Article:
My adolescence came at a time where most of my decisions were made by flipping a coin or going eeny-meeny-miney-mo. How wonderfully charming it was when most of my mistakes were washed away by simply saying ďDo overĒ or "uncle". Iím dating myself, of course, but it seemed to be a simpler time back then, until my age of innocence was rocked hard by a group of assassinations that began with JFK. I became philosophical about the world I lived in, much in the same way a high school football player reflects about the meaning of life after losing a championship game.
I donít think my desire to write was born from the events of the 60's, though. That desire came a decade before with a single event, a subtle touch of fate, the memory of which is like twisting a kaleidoscope that jumbles things a bit before coming into focus. It happened in 5th grade when I entered my first writing contest. It wasn't as if we had a choice. I had to read a novel and write a one-page synopsis, which would be our writing sample for the contest. The student who wrote the best summary would win, of course. I canít remember the novel I read. I just remember the feeling of self-discovery and the wonderful emotions the story provoked - an epiphany for a boy who suddenly realized what the power of words could do to the core of a personís soul. When I tried to capture some of those magical feelings on paper, I felt lost, powerless to express any of it. That's when I discovered the flap -- a brief outline from the publisher, those beautiful words that perfectly captured the emotions and the essence of the story. For a boy trying desperately to rise from the sleepy world of his imagination, I did a despicable thing. I used the flap in writing the synopsis, paraphrasing as best as a fifth grader could, and submitted the paper into the contest. As fate would have it, I won the competition. I was embarrassed, humbled at receiving an award I didn't deserve, and I promised myself that day never to do anything like that again. That was the beginning of my writing career where a little flame burned in my soul to be able to express myself with some degree of grace. I learned later it was called passion. I was going to be a writer.
During this writing journey, I've learned there'll always be better wordsmiths. Actually, many authors have a greater command of the language than I do. I marvel at the writing talent every day when I read the NY Times summary on my computer, or read screenplays from scrawlers around the world. Although the Conrad/Roth/Heller/Dickens classics were inspirational beyond measure while learning the process, many of today's talent are mothers, fathers and UPS workers who steal a few minutes at night composing until their eyes droop and their minds doze off into 'la-la land'.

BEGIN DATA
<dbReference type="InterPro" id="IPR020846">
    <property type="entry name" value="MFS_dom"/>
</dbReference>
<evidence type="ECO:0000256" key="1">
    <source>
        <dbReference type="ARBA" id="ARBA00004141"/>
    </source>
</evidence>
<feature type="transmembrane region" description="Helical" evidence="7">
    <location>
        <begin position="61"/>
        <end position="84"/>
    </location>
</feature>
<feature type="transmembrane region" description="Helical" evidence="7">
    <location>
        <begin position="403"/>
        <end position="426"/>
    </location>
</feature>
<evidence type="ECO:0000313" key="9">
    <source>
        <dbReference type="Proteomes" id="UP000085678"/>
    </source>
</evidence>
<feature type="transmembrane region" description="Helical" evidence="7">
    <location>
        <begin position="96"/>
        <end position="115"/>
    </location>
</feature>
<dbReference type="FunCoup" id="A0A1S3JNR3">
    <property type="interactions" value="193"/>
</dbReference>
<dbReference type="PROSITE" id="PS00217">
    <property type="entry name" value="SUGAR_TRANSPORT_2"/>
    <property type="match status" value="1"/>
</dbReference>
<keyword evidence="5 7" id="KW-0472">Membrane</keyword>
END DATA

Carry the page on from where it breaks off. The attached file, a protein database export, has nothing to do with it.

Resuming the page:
Iíve learned a few things since the 5th grade. My odyssey began with a desire of wanting readers to admire my words and I spent less time on story structure. It took me a couple of decades before I learned - mainly from Dave Trottier, Michael Hauge, John Herman Shaner, and a few other writing gurus - the real focus should be on plot and character arcs. Iíve also learned if I write beyond my talents itís only because Iíve been driven by my passion for the topic, or story, or because the character had possessed me in some magnificent way. Yes, there are times, maybe brief moments - usually early in the morning, or after watching a great story on the big screen when the tears flow easily - when I fall into an intoxicating moment of clarity and create effortlessly. Sustaining such a surreal momentum is impossible, and prompts me to note on my business card:
Thereís no limit to my intuition -
it sprints right through genius and into idiocy and beyond within seconds.
With that acknowledgment in print, I must edit and work hard on structure and character development which will, hopefully, produce thought-provoking stories and help minimize my private moments of doubts and insecurity that erupts when I receive those God-awful rejection letters, the stack of which is taller than my Christmas tree. To be honest, although I've finished finalists or better in over 170 writing competitions, and have won 27 of them with 20 second place finishes, I failed to pass the first round in many more writing contests, costing me a small fortune in entry fees.
And so, in my quest to know the human condition, I take heed in the words of a scientist (Einstein): "Try not to become a man of success, but rather a man of value". And Derek Jeter who said "There may be people who has more talent, but there's no excuse for anyone to work harder than you do". I also take encouragement from other talented people: the great writers, thinkers and motivators of past and present, which include my first-grade teacher, my wife, special friends, children, grandchildren and - dare I admit - my great-grandchildren. They all inspire me to study my own character with all its strengths and defects. These wonderful people have provided me with enough drama - and God knows I've added enough by myself - that has helped me on this exciting writing journey; and they continue to help me understand humanity and what drives me as a husband, a father, a man and a writer. To all of them, I give my thanks and my love, and please know they have nothing to do with my over-punctuation or run-on sentences.
Have fun browsing. My current email is firstname.lastname@example.org, so if you like any of the loglines or synopses, or just want talk about this passion of writing that has taken us hostage, drop me a line.
Thanks for reading this far. Oh, I almost forgot. An old work of mine, "South of Main Street" was recently (October, 2016) published by Entrada Publishing and is available on kindle, nook or PC.
To order the kindle or paperback version on Amazon you can click here